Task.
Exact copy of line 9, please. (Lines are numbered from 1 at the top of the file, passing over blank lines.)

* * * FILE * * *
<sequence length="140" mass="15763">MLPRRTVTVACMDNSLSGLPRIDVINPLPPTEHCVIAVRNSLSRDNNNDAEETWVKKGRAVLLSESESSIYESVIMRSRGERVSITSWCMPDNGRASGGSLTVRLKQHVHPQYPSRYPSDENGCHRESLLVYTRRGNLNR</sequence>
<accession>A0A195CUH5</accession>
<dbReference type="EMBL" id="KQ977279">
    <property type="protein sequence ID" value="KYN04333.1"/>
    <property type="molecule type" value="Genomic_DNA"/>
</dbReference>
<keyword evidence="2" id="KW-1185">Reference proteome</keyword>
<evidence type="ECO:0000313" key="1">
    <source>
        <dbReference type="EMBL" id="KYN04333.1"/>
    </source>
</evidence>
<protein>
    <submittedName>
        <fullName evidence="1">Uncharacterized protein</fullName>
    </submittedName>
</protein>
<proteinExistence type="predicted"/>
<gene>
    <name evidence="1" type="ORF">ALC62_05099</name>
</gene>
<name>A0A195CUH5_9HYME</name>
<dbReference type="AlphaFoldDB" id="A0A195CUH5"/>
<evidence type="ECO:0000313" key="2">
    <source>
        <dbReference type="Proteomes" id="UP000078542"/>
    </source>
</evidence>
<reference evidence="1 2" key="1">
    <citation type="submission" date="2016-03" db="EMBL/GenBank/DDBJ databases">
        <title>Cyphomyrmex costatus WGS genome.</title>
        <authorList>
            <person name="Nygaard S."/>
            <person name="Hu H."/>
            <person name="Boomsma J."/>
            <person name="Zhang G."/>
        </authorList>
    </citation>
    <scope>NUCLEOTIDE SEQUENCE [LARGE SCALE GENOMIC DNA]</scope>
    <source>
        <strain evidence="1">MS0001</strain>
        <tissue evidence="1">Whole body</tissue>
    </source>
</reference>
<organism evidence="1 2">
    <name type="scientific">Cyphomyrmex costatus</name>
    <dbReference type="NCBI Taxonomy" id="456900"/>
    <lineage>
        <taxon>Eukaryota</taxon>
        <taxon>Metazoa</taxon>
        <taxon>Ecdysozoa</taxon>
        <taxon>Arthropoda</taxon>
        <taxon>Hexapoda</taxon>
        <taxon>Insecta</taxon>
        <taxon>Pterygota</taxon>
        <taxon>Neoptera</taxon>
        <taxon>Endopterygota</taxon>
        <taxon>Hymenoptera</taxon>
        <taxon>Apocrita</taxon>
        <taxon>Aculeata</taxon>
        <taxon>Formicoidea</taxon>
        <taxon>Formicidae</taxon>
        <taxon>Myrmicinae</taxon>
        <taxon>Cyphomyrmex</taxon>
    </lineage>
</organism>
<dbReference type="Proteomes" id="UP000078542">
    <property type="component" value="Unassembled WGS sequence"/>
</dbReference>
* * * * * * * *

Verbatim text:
    <source>